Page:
The Russell 2000’s Price to Earnings Ratio is Higher Than You Think

The Russell 2000’s Price to Earnings Ratio is Higher Than You Think

In what will likely come as a shock to many investors, the price to earnings ratio of the companies in the Russell 2000 index of small-cap stocks has been shown to be much higher than normally reported. Most publications that report the Russell 2000’s P/E ratio apparently fail to take into account the earnings of companies that are losing money, since they have negative P/E ratios. Unfortunately, one-third of the companies within the Russell 2000 are losing money, so a large swath of companies are not being counted.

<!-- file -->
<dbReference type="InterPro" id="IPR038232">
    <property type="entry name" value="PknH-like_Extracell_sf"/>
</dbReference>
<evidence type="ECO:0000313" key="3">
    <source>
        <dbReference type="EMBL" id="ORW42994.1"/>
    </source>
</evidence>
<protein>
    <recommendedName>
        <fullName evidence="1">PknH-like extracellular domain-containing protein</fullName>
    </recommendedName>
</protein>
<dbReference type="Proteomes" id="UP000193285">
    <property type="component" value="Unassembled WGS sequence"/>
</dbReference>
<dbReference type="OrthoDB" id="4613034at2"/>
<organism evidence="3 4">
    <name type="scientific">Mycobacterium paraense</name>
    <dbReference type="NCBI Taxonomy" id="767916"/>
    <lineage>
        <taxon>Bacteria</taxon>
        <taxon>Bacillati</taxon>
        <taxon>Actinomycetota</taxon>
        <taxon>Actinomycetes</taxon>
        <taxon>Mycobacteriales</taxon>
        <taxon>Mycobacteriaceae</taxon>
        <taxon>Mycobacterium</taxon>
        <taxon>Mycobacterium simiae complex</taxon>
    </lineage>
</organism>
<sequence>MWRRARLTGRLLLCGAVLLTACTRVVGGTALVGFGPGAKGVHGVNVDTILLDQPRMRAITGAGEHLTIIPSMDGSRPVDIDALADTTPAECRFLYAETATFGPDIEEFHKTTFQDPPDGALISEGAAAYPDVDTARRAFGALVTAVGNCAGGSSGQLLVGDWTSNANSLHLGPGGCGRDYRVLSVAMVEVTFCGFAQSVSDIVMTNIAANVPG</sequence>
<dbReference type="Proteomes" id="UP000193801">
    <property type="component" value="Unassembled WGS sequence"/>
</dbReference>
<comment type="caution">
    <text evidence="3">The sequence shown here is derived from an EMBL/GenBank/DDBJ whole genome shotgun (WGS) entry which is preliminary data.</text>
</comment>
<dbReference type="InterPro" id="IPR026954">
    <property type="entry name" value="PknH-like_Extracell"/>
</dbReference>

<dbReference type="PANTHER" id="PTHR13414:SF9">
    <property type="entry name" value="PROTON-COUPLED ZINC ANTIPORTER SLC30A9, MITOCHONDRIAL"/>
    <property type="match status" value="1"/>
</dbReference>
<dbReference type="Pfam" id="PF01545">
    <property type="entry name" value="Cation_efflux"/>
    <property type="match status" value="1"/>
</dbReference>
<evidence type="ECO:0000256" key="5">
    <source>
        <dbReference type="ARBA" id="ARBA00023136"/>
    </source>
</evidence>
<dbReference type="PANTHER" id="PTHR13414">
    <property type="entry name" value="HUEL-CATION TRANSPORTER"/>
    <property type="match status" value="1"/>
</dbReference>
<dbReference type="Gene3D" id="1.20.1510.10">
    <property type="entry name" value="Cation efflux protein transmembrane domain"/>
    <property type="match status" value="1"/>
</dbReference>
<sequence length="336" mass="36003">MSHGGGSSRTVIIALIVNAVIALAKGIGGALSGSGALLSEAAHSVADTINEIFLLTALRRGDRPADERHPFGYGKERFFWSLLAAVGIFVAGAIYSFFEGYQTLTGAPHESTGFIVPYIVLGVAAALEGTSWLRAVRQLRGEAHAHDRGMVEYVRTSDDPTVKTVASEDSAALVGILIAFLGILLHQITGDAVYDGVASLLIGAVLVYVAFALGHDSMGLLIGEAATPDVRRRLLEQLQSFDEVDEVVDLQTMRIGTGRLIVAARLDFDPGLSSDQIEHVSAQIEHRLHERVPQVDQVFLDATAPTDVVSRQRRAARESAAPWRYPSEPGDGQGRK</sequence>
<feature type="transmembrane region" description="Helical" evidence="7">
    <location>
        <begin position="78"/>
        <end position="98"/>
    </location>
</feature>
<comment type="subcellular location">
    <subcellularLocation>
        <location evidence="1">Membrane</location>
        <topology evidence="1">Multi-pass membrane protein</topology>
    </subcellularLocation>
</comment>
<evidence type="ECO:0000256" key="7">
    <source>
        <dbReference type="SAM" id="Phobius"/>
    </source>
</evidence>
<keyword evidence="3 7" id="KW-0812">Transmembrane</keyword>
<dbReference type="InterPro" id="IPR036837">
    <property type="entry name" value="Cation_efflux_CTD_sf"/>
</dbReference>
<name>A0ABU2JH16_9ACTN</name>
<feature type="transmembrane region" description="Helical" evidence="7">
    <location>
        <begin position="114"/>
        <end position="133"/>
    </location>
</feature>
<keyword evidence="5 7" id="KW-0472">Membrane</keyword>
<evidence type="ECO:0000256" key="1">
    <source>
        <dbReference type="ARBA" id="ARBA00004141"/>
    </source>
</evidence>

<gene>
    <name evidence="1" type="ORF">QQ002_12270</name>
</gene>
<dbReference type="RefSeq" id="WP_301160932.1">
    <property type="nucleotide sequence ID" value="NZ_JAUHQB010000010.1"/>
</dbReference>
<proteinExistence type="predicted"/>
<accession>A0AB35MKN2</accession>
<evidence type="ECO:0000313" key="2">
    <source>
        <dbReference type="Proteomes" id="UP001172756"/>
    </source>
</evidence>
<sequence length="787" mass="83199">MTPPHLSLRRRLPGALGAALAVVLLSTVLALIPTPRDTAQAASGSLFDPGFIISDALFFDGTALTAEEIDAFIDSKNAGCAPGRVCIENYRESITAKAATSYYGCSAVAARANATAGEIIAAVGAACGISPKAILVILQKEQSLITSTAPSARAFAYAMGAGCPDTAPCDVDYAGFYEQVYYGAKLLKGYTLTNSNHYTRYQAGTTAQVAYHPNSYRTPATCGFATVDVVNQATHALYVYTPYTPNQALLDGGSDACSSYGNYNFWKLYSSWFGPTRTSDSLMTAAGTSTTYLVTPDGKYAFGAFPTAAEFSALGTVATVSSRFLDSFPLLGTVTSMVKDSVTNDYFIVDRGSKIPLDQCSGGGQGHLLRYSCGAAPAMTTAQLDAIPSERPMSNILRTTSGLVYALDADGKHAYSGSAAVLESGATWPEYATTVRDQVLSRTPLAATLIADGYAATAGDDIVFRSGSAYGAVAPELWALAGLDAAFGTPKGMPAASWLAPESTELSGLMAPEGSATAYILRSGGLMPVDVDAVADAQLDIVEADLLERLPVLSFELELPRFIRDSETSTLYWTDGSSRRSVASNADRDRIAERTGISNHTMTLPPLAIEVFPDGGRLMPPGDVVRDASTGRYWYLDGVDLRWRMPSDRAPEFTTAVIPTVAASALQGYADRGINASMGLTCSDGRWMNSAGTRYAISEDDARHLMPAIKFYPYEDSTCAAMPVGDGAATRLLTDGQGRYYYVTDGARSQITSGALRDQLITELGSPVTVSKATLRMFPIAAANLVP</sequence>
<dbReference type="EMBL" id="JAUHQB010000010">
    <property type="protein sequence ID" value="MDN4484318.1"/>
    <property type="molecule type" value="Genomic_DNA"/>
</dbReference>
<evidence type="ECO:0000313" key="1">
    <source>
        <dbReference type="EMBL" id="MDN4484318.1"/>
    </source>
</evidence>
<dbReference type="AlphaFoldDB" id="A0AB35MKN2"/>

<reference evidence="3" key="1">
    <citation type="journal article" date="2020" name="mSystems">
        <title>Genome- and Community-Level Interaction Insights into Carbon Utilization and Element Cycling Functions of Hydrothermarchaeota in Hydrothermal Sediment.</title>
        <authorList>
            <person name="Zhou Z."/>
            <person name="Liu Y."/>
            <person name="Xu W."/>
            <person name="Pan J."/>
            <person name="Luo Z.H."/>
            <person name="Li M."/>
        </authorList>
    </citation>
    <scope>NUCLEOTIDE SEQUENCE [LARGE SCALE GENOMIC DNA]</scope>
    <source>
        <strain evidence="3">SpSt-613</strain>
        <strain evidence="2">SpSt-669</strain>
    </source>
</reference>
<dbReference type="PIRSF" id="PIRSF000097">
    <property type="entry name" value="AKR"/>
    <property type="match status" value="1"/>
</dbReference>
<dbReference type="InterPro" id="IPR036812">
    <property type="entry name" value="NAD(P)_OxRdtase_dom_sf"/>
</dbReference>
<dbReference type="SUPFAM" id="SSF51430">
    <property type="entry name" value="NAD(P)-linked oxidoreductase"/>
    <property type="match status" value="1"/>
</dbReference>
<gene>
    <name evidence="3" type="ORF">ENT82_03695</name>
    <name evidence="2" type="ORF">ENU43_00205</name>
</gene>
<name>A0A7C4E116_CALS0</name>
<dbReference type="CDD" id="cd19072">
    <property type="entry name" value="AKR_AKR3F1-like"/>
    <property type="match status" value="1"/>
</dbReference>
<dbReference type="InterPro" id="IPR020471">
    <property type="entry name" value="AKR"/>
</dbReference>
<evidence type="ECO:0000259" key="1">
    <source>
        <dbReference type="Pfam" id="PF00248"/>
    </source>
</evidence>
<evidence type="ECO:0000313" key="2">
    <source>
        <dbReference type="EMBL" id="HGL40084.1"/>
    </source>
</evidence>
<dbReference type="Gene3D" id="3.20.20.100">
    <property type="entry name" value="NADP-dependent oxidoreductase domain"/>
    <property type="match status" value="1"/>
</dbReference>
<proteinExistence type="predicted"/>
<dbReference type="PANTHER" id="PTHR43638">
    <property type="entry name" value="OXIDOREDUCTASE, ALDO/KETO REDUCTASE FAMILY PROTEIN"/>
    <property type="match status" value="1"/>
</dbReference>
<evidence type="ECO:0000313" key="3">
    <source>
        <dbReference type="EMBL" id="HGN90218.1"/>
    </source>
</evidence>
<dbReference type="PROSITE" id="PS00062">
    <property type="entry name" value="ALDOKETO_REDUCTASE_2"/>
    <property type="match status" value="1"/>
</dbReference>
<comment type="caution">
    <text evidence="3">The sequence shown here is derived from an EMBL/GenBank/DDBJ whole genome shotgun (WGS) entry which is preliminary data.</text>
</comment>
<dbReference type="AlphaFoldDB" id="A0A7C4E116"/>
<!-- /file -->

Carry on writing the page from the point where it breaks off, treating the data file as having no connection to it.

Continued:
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One analyst who decided to sum the market capitalization of the Russell 2000’s companies and compare it to the last 12 months’ earnings found that the true P/E ratio of the Russell 2000 was 78.7. That is a staggeringly-high figure, far higher than the 25.6 reported by FTSE, the Russell Index’s creator. Other sources stated that the Russell 2000’s P/E ratio was as high as 87.9. Those ratios for the Russell 2000 are far higher than they were even during the peaks of the dot-com bubble and the housing bubble.

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That’s yet another indicator that stock markets are incredibly overvalued. Investors who want to minimize their exposure to a stock market crash should keep an eye on that P/E ratio and begin to diversify their portfolios as soon as they can.